9. R. Mansfield says:

    Dave, thanks for the clarification.

    Part of your criticism is valid in my opinion, and part is not.

    Regarding the discussion of dating, I freely admit that it was an afterthought of the review after I had essentially written most of it. You’re right that this is a simple song about dating—one that I let Tony assign me, and not necessarily one that I picked on my own because when he asked, I had not yet listened to the entire album. And as I said in my review, the Bible doesn’t really speak directly to dating because of different customs of courtship between our era and that of the ancient world.

    But because of the nature of this forum—“Said at Southern Seminary”—I felt a bit obligated to have at least some kind of biblical interaction. But as I said above, it was a bit of an afterthought and written after the bulk of the review was completed.

    So having said that, let me make it perfectly clear that this review was not merely a platform to promote my own views about dating. Dating is not really something that is at the top of my radar of concerns. However, check back with me in about 15 years when my soon-to-be daughter is a teenager.

    So, for a moment, if you can, jettison the whole discussion of dating from the post and stay with just the review of the song in its pure form.

    In regard to the song itself, and my criticism of it, and then your subsequent criticism of my review, let me say this:

    Both you and Matt H. have claimed that my review is lacking because you think I’ve based it strictly on whether or not I liked Webb’s song. Chocolate vs. Chocolate Mint.

    But that’s not true at all. I evaluated the song based upon both content and delivery. In regard to content, I compared Derek’s song to others in the same genre. From purely a perspective regarding the writing, I pointed out what I felt was sub-par poetic expression.

    In regard to delivery, I compared the song (and the greater album) to Derek’s previous works–some of which I like very much. And in relation to those works, I felt that his delivery was off, lacking and at times half-hearted.

    So while we’d all agree that there is some level of subjectivity in reviewing any artform, can you see that I tried to be as objective as possible by using other works as reference points? I certainly approached this with more than the old American Bandstand ratings of “Well, it has a good beat, and I can dance to it.”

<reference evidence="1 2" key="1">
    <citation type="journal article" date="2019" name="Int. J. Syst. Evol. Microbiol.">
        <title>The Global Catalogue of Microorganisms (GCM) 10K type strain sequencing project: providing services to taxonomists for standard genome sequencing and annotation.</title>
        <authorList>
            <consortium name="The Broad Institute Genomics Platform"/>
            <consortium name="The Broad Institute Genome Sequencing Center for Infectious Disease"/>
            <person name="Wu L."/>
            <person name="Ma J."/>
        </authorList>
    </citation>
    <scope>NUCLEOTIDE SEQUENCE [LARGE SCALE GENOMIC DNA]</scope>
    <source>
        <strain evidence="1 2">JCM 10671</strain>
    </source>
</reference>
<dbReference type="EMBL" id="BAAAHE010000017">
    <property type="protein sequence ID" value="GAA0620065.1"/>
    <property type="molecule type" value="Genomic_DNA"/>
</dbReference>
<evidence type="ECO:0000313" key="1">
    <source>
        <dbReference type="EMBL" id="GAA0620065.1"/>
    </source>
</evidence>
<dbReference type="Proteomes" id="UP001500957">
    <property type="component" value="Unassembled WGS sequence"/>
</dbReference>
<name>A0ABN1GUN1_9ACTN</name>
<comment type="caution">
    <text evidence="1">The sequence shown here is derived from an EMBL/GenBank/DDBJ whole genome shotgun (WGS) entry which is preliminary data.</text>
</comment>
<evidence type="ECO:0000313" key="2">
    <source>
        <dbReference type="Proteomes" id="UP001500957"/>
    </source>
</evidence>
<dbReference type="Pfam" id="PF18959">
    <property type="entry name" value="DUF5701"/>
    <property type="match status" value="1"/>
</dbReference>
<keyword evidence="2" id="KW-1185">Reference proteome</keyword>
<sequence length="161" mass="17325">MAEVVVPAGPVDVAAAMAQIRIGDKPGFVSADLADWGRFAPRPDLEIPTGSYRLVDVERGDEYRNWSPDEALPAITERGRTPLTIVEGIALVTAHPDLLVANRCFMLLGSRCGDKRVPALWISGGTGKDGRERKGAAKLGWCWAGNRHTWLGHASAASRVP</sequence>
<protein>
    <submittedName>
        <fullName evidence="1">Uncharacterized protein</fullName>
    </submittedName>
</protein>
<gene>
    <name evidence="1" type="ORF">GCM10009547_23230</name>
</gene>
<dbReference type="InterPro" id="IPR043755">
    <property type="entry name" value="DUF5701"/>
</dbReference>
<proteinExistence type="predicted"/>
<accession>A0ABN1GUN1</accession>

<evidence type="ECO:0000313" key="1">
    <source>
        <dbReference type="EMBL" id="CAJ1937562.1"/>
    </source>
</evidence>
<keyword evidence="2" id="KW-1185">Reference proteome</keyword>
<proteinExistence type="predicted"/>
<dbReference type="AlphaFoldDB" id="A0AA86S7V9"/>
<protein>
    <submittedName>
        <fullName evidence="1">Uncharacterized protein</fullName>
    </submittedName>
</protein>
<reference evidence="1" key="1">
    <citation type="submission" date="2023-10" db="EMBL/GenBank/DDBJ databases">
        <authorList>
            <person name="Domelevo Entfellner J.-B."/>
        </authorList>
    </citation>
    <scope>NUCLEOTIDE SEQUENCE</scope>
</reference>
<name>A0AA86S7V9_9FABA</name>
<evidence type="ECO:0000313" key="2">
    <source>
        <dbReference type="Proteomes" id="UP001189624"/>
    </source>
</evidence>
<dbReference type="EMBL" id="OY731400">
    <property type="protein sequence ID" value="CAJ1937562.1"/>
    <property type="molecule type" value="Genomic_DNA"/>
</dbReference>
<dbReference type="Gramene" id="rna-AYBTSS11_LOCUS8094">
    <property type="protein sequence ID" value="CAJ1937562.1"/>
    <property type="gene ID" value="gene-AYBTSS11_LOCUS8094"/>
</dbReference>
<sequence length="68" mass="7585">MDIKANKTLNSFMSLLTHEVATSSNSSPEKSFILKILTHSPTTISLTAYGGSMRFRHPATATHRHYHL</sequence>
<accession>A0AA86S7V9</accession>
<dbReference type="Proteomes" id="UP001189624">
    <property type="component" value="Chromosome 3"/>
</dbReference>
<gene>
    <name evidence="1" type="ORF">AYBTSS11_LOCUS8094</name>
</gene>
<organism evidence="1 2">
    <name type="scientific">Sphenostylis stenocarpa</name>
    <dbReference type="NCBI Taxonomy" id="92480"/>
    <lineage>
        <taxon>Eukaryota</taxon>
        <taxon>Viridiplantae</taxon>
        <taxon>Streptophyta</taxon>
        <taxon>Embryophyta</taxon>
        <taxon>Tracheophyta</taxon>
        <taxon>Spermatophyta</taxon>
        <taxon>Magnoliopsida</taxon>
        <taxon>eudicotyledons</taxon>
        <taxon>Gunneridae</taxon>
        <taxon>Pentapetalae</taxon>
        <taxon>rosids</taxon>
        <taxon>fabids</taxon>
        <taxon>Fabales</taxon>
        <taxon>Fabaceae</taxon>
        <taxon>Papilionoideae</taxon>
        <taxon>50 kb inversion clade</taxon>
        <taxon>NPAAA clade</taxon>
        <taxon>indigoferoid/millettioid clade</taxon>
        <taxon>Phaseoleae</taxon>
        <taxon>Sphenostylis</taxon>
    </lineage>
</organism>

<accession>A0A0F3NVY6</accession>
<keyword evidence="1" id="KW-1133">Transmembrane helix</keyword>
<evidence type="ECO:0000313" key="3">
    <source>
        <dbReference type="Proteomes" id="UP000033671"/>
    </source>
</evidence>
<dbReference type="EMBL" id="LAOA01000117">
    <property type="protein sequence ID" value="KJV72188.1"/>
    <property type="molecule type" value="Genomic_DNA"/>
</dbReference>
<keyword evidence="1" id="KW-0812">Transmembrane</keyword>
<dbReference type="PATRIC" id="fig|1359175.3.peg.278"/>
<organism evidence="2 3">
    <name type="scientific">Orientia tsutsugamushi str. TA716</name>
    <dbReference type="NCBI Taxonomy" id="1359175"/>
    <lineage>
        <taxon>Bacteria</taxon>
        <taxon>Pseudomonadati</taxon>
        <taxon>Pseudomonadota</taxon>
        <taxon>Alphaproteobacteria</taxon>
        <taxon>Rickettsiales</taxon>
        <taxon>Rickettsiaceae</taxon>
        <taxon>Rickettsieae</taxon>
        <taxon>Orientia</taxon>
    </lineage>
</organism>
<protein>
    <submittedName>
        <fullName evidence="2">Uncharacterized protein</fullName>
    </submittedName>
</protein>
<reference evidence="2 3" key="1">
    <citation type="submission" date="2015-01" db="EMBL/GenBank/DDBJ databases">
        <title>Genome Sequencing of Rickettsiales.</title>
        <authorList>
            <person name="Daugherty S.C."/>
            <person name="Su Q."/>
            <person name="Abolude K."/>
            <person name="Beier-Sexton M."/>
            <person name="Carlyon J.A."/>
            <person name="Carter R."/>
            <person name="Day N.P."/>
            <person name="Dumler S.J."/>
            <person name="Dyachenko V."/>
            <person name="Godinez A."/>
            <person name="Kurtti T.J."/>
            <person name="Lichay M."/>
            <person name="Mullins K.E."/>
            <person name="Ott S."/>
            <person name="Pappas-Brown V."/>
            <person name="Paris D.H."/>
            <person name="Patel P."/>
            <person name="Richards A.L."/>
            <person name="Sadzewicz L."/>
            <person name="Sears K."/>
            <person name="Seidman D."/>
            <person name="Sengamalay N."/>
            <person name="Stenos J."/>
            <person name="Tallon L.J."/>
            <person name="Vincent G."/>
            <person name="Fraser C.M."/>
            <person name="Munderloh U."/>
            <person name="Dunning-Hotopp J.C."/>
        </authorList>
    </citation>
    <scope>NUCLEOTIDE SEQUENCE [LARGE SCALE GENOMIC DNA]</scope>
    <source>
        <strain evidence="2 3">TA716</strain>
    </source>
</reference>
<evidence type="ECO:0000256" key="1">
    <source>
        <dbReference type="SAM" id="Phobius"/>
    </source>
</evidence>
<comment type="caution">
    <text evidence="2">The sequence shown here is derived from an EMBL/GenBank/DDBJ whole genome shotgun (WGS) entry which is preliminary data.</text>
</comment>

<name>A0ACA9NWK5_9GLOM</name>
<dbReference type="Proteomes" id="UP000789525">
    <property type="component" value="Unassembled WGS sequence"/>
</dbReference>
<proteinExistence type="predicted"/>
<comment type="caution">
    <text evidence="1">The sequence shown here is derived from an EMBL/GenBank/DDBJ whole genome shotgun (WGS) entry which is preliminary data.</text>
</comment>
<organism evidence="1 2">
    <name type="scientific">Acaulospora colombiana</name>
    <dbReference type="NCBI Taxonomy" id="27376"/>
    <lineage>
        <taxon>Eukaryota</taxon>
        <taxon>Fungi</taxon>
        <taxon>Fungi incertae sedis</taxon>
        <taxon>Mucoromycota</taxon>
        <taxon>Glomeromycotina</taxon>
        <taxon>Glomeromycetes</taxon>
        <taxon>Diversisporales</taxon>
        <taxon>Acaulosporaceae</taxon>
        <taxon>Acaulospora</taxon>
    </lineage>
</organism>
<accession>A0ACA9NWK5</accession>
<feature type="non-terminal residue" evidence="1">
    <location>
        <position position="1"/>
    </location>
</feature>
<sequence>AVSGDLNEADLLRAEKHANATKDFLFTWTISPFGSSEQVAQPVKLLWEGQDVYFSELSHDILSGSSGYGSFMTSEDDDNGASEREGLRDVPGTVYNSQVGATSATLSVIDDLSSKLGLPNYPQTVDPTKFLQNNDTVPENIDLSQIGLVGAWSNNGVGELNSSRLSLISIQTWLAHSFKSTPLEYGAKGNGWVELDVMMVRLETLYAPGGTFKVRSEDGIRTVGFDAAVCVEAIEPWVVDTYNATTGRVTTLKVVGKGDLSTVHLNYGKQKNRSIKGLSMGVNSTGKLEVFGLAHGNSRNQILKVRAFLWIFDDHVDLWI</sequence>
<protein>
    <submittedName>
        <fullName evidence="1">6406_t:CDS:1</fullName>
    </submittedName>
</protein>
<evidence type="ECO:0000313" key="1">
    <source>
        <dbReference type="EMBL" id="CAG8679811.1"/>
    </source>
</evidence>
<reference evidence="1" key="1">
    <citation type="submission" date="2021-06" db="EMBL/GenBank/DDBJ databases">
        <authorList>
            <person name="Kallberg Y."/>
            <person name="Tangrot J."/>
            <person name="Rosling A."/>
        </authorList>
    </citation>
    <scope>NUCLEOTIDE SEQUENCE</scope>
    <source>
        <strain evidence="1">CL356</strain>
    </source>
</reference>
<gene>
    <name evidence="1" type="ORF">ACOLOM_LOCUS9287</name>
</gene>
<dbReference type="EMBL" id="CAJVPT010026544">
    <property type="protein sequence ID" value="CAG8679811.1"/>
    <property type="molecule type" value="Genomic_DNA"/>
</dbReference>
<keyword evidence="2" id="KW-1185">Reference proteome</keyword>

You state, “while there is something to be said for an audience enjoying the art, there is also much to be said about an artist making the art he feels compelled to whether everyone enjoys it or not.”

    There is certainly some truth to that, but if an artist’s work is evaluated solely on whether he is true to himself or not, do have any idea how postmodern of an idea that is? I want to repeat the same quotes from C. S. Lewis that I quoted above, and I want you to read them carefully:

    In the highest aesthetic circles one now hears nothing about the artist’s duty to us. It is all about our duty to him. He owes us nothing; we owe him “recognition,” even though he has never paid the slightest attention to our tastes, interests or habits. If we don’t give it to him, our name is mud. In this shop, the customer is always wrong (p. 79).

    Many modern novels, poems, and pictures which we are browbeaten into “appreciating,” are not good work because they do not work at all. They are mere puddles of spilled sensibility or reflection. When an artist is in the strict sense of working, he of course takes into account taste, interests, and capacity of the audience. These, no less than the language, the marble, or the paint, are part of his raw material; to be used, tamed, sublimated, not ignored or defied. Haughty indifference to them is not genius nor integrity; it is laziness and incompetence.

    The artist does indeed owe something to the audience because without the audience—contrary to postmodern sentiment—the artist ceases to be an artist.

    NOW…that’s not to say that there’s anything wrong with an artist creating a project that is very personal and very much driven by his or her own tastes and sentiments. I gave the example of Elvis Costello, who has released albums in almost every genre imaginable because he is extremely gifted and he wanted to stretch himself musically and do a few projects simply for himself. The reality is that many of these did not have wide appeal. They were not the kind of projects that his core audience wanted. In comparison to earlier works, they were often criticized heavily. Does that make them wrong? No. But Costello shouldn’t be upset if his personal project doesn’t appeal to his wider fanbase.

    And the same applies to Derek Webb. If this is supposedly his most personal album yet, then so be it. But don’t be surprised if it gains criticism in comparison with his other works—I mean, in the end, what else is the best way to evaluate an artist’s later works except in relation to his earlier ones?

    I think I ticked off you and Matt H. because you really like the album and I said some negative (but not personal to Webb) statements about it. I’m sorry that everyone doesn’t like what you like. Chocolate vs. Chocolate Mint. But at least I tried to offer some objective reasons why I was critical of it.

    When all is said and done my major criticism of Webb’s newest project is not because it’s personal, and it’s not because it’s a reflection of his own identity as an artist. My main criticism is that his delivery is simply not believable in some, but not all of the works, including especially “Can’t Be Without You.” There are some very serious themes on this album, but in my evaluation, they were not all communicated with the same conviction.

    If you don’t agree, I can live with that. But can you?

  10. dave says:

    yup, fine by me.